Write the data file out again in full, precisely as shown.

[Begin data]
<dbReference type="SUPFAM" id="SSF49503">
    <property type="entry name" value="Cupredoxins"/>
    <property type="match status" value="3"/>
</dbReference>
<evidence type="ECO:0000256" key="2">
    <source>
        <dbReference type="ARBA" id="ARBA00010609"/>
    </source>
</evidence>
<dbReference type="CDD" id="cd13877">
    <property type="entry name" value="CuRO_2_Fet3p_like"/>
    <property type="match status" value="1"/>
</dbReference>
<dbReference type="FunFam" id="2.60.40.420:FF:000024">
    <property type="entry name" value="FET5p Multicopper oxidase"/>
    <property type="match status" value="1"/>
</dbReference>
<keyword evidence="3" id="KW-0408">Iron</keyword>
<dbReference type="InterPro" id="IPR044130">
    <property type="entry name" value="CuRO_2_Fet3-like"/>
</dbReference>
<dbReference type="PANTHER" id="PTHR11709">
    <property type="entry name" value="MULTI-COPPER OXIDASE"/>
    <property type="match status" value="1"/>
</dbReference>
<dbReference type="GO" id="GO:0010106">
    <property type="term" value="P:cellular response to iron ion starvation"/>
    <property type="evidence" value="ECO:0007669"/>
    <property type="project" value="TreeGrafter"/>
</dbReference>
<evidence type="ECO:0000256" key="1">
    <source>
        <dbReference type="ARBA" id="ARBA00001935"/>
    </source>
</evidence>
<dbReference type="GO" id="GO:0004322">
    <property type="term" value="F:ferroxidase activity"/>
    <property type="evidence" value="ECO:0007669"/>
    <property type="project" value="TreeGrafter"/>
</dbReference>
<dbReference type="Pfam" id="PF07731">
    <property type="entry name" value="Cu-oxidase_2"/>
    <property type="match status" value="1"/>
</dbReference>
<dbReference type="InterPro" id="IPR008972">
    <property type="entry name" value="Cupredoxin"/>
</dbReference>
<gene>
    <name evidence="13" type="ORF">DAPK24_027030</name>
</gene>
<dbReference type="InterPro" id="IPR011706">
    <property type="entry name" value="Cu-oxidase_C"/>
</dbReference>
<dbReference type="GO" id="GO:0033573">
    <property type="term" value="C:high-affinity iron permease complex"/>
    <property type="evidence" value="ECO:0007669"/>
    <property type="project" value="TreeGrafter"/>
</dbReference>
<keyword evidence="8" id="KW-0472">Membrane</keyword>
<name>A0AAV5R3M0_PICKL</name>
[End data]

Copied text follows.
<dbReference type="SUPFAM" id="SSF49503">
    <property type="entry name" value="Cupredoxins"/>
    <property type="match status" value="3"/>
</dbReference>
<evidence type="ECO:0000256" key="2">
    <source>
        <dbReference type="ARBA" id="ARBA00010609"/>
    </source>
</evidence>
<dbReference type="CDD" id="cd13877">
    <property type="entry name" value="CuRO_2_Fet3p_like"/>
    <property type="match status" value="1"/>
</dbReference>
<dbReference type="FunFam" id="2.60.40.420:FF:000024">
    <property type="entry name" value="FET5p Multicopper oxidase"/>
    <property type="match status" value="1"/>
</dbReference>
<keyword evidence="3" id="KW-0408">Iron</keyword>
<dbReference type="InterPro" id="IPR044130">
    <property type="entry name" value="CuRO_2_Fet3-like"/>
</dbReference>
<dbReference type="PANTHER" id="PTHR11709">
    <property type="entry name" value="MULTI-COPPER OXIDASE"/>
    <property type="match status" value="1"/>
</dbReference>
<dbReference type="GO" id="GO:0010106">
    <property type="term" value="P:cellular response to iron ion starvation"/>
    <property type="evidence" value="ECO:0007669"/>
    <property type="project" value="TreeGrafter"/>
</dbReference>
<evidence type="ECO:0000256" key="1">
    <source>
        <dbReference type="ARBA" id="ARBA00001935"/>
    </source>
</evidence>
<dbReference type="GO" id="GO:0004322">
    <property type="term" value="F:ferroxidase activity"/>
    <property type="evidence" value="ECO:0007669"/>
    <property type="project" value="TreeGrafter"/>
</dbReference>
<dbReference type="Pfam" id="PF07731">
    <property type="entry name" value="Cu-oxidase_2"/>
    <property type="match status" value="1"/>
</dbReference>
<dbReference type="InterPro" id="IPR008972">
    <property type="entry name" value="Cupredoxin"/>
</dbReference>
<gene>
    <name evidence="13" type="ORF">DAPK24_027030</name>
</gene>
<dbReference type="InterPro" id="IPR011706">
    <property type="entry name" value="Cu-oxidase_C"/>
</dbReference>
<dbReference type="GO" id="GO:0033573">
    <property type="term" value="C:high-affinity iron permease complex"/>
    <property type="evidence" value="ECO:0007669"/>
    <property type="project" value="TreeGrafter"/>
</dbReference>
<keyword evidence="8" id="KW-0472">Membrane</keyword>
<name>A0AAV5R3M0_PICKL</name>